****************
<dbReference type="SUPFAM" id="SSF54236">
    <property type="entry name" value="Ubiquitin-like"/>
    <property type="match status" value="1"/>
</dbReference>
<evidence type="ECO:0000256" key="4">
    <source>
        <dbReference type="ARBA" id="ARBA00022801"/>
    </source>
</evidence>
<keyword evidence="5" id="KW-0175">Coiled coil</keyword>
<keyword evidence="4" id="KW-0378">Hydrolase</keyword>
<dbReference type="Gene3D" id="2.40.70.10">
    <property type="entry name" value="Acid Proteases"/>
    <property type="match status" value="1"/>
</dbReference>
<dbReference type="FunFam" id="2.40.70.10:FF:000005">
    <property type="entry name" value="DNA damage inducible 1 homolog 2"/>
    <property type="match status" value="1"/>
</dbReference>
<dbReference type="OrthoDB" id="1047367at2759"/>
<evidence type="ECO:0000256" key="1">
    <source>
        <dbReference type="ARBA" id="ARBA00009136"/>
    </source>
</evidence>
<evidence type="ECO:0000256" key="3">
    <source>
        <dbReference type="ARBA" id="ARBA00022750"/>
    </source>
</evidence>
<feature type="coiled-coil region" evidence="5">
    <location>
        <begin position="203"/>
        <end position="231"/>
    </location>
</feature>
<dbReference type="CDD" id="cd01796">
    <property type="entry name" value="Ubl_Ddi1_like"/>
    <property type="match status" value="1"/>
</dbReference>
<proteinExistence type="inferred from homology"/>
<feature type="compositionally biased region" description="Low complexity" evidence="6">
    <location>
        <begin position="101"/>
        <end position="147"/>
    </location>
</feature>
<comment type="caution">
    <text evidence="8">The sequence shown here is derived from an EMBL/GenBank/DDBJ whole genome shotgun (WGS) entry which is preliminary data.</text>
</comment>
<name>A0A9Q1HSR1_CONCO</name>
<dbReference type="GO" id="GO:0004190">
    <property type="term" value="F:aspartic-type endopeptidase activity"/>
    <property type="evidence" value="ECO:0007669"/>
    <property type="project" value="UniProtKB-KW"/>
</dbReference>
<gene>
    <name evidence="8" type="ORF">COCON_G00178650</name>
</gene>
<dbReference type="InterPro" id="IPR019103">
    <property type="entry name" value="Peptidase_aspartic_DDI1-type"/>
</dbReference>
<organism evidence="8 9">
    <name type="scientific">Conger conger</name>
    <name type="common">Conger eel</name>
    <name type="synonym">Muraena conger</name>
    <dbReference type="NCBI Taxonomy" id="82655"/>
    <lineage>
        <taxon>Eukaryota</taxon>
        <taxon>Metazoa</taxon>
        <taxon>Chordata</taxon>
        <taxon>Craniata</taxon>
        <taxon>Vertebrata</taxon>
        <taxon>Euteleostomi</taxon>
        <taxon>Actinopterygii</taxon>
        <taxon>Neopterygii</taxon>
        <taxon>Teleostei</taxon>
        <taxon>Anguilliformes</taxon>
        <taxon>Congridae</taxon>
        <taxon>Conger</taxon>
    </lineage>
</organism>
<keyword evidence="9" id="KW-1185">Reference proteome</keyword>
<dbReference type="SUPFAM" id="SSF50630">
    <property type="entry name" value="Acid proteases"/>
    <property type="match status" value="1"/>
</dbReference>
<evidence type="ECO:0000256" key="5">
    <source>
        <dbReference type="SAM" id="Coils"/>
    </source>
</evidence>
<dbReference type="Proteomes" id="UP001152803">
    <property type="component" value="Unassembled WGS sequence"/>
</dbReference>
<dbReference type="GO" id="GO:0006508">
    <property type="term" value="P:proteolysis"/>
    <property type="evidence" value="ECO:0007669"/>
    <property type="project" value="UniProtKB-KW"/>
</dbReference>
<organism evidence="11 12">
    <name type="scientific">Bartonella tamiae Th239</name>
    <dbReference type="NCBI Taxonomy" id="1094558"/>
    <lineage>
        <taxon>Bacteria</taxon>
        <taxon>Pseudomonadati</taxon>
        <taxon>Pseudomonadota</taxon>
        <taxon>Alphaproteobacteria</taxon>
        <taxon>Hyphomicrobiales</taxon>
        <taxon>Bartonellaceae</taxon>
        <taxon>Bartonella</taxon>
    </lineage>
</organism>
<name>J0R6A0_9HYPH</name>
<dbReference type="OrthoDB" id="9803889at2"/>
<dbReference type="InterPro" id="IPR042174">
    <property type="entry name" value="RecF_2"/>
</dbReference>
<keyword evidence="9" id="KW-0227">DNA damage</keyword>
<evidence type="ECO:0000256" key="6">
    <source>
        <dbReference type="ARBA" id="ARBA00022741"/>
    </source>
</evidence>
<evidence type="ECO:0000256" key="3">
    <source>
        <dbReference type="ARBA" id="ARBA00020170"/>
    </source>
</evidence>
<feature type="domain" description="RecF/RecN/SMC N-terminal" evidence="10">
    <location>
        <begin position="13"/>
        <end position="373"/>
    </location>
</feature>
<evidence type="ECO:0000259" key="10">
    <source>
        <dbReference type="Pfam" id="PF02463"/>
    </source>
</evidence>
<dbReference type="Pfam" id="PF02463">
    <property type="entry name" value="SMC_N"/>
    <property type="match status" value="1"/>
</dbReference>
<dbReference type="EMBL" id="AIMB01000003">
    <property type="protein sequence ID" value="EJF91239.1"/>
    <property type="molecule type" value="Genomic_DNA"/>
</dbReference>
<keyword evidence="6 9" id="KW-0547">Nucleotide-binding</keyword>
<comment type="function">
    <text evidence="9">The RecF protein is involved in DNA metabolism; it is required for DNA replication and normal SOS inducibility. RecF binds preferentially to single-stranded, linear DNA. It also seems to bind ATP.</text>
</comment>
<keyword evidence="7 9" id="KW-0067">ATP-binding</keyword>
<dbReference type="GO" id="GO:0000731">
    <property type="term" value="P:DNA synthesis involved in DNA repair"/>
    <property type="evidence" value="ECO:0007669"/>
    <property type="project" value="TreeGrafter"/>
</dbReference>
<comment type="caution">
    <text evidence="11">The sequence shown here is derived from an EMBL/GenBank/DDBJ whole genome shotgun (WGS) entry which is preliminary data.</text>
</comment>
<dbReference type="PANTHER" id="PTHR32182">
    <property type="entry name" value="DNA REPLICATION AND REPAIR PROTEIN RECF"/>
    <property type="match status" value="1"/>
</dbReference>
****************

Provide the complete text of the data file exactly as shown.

<dbReference type="SUPFAM" id="SSF54236">
    <property type="entry name" value="Ubiquitin-like"/>
    <property type="match status" value="1"/>
</dbReference>
<evidence type="ECO:0000256" key="4">
    <source>
        <dbReference type="ARBA" id="ARBA00022801"/>
    </source>
</evidence>
<keyword evidence="5" id="KW-0175">Coiled coil</keyword>
<keyword evidence="4" id="KW-0378">Hydrolase</keyword>
<dbReference type="Gene3D" id="2.40.70.10">
    <property type="entry name" value="Acid Proteases"/>
    <property type="match status" value="1"/>
</dbReference>
<dbReference type="FunFam" id="2.40.70.10:FF:000005">
    <property type="entry name" value="DNA damage inducible 1 homolog 2"/>
    <property type="match status" value="1"/>
</dbReference>
<dbReference type="OrthoDB" id="1047367at2759"/>
<evidence type="ECO:0000256" key="1">
    <source>
        <dbReference type="ARBA" id="ARBA00009136"/>
    </source>
</evidence>
<evidence type="ECO:0000256" key="3">
    <source>
        <dbReference type="ARBA" id="ARBA00022750"/>
    </source>
</evidence>
<feature type="coiled-coil region" evidence="5">
    <location>
        <begin position="203"/>
        <end position="231"/>
    </location>
</feature>
<dbReference type="CDD" id="cd01796">
    <property type="entry name" value="Ubl_Ddi1_like"/>
    <property type="match status" value="1"/>
</dbReference>
<proteinExistence type="inferred from homology"/>
<feature type="compositionally biased region" description="Low complexity" evidence="6">
    <location>
        <begin position="101"/>
        <end position="147"/>
    </location>
</feature>
<comment type="caution">
    <text evidence="8">The sequence shown here is derived from an EMBL/GenBank/DDBJ whole genome shotgun (WGS) entry which is preliminary data.</text>
</comment>
<name>A0A9Q1HSR1_CONCO</name>
<dbReference type="GO" id="GO:0004190">
    <property type="term" value="F:aspartic-type endopeptidase activity"/>
    <property type="evidence" value="ECO:0007669"/>
    <property type="project" value="UniProtKB-KW"/>
</dbReference>
<gene>
    <name evidence="8" type="ORF">COCON_G00178650</name>
</gene>
<dbReference type="InterPro" id="IPR019103">
    <property type="entry name" value="Peptidase_aspartic_DDI1-type"/>
</dbReference>
<organism evidence="8 9">
    <name type="scientific">Conger conger</name>
    <name type="common">Conger eel</name>
    <name type="synonym">Muraena conger</name>
    <dbReference type="NCBI Taxonomy" id="82655"/>
    <lineage>
        <taxon>Eukaryota</taxon>
        <taxon>Metazoa</taxon>
        <taxon>Chordata</taxon>
        <taxon>Craniata</taxon>
        <taxon>Vertebrata</taxon>
        <taxon>Euteleostomi</taxon>
        <taxon>Actinopterygii</taxon>
        <taxon>Neopterygii</taxon>
        <taxon>Teleostei</taxon>
        <taxon>Anguilliformes</taxon>
        <taxon>Congridae</taxon>
        <taxon>Conger</taxon>
    </lineage>
</organism>
<keyword evidence="9" id="KW-1185">Reference proteome</keyword>
<dbReference type="SUPFAM" id="SSF50630">
    <property type="entry name" value="Acid proteases"/>
    <property type="match status" value="1"/>
</dbReference>
<evidence type="ECO:0000256" key="5">
    <source>
        <dbReference type="SAM" id="Coils"/>
    </source>
</evidence>
<dbReference type="Proteomes" id="UP001152803">
    <property type="component" value="Unassembled WGS sequence"/>
</dbReference>
<dbReference type="GO" id="GO:0006508">
    <property type="term" value="P:proteolysis"/>
    <property type="evidence" value="ECO:0007669"/>
    <property type="project" value="UniProtKB-KW"/>
</dbReference>
<organism evidence="11 12">
    <name type="scientific">Bartonella tamiae Th239</name>
    <dbReference type="NCBI Taxonomy" id="1094558"/>
    <lineage>
        <taxon>Bacteria</taxon>
        <taxon>Pseudomonadati</taxon>
        <taxon>Pseudomonadota</taxon>
        <taxon>Alphaproteobacteria</taxon>
        <taxon>Hyphomicrobiales</taxon>
        <taxon>Bartonellaceae</taxon>
        <taxon>Bartonella</taxon>
    </lineage>
</organism>
<name>J0R6A0_9HYPH</name>
<dbReference type="OrthoDB" id="9803889at2"/>
<dbReference type="InterPro" id="IPR042174">
    <property type="entry name" value="RecF_2"/>
</dbReference>
<keyword evidence="9" id="KW-0227">DNA damage</keyword>
<evidence type="ECO:0000256" key="6">
    <source>
        <dbReference type="ARBA" id="ARBA00022741"/>
    </source>
</evidence>
<evidence type="ECO:0000256" key="3">
    <source>
        <dbReference type="ARBA" id="ARBA00020170"/>
    </source>
</evidence>
<feature type="domain" description="RecF/RecN/SMC N-terminal" evidence="10">
    <location>
        <begin position="13"/>
        <end position="373"/>
    </location>
</feature>
<evidence type="ECO:0000259" key="10">
    <source>
        <dbReference type="Pfam" id="PF02463"/>
    </source>
</evidence>
<dbReference type="Pfam" id="PF02463">
    <property type="entry name" value="SMC_N"/>
    <property type="match status" value="1"/>
</dbReference>
<dbReference type="EMBL" id="AIMB01000003">
    <property type="protein sequence ID" value="EJF91239.1"/>
    <property type="molecule type" value="Genomic_DNA"/>
</dbReference>
<keyword evidence="6 9" id="KW-0547">Nucleotide-binding</keyword>
<comment type="function">
    <text evidence="9">The RecF protein is involved in DNA metabolism; it is required for DNA replication and normal SOS inducibility. RecF binds preferentially to single-stranded, linear DNA. It also seems to bind ATP.</text>
</comment>
<keyword evidence="7 9" id="KW-0067">ATP-binding</keyword>
<dbReference type="GO" id="GO:0000731">
    <property type="term" value="P:DNA synthesis involved in DNA repair"/>
    <property type="evidence" value="ECO:0007669"/>
    <property type="project" value="TreeGrafter"/>
</dbReference>
<comment type="caution">
    <text evidence="11">The sequence shown here is derived from an EMBL/GenBank/DDBJ whole genome shotgun (WGS) entry which is preliminary data.</text>
</comment>
<dbReference type="PANTHER" id="PTHR32182">
    <property type="entry name" value="DNA REPLICATION AND REPAIR PROTEIN RECF"/>
    <property type="match status" value="1"/>
</dbReference>